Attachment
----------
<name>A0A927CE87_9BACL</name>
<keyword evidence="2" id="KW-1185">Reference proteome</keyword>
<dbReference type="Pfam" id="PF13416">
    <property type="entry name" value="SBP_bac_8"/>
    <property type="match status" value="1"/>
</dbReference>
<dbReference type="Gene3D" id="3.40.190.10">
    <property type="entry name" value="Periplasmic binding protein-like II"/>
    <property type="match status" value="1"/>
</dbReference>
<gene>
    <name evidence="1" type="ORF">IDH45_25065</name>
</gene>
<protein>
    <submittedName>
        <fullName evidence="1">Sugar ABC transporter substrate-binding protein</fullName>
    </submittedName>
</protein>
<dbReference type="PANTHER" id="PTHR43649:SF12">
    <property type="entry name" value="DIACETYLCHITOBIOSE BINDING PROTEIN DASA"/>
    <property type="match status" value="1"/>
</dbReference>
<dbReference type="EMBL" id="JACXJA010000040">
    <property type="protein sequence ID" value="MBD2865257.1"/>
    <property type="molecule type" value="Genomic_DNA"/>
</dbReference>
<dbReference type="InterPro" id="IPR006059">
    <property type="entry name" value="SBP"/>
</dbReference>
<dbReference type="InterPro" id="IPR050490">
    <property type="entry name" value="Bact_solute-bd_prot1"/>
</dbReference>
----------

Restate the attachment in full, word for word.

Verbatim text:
<name>A0A927CE87_9BACL</name>
<keyword evidence="2" id="KW-1185">Reference proteome</keyword>
<dbReference type="Pfam" id="PF13416">
    <property type="entry name" value="SBP_bac_8"/>
    <property type="match status" value="1"/>
</dbReference>
<dbReference type="Gene3D" id="3.40.190.10">
    <property type="entry name" value="Periplasmic binding protein-like II"/>
    <property type="match status" value="1"/>
</dbReference>
<gene>
    <name evidence="1" type="ORF">IDH45_25065</name>
</gene>
<protein>
    <submittedName>
        <fullName evidence="1">Sugar ABC transporter substrate-binding protein</fullName>
    </submittedName>
</protein>
<dbReference type="PANTHER" id="PTHR43649:SF12">
    <property type="entry name" value="DIACETYLCHITOBIOSE BINDING PROTEIN DASA"/>
    <property type="match status" value="1"/>
</dbReference>
<dbReference type="EMBL" id="JACXJA010000040">
    <property type="protein sequence ID" value="MBD2865257.1"/>
    <property type="molecule type" value="Genomic_DNA"/>
</dbReference>
<dbReference type="InterPro" id="IPR006059">
    <property type="entry name" value="SBP"/>
</dbReference>
<dbReference type="InterPro" id="IPR050490">
    <property type="entry name" value="Bact_solute-bd_prot1"/>
</dbReference>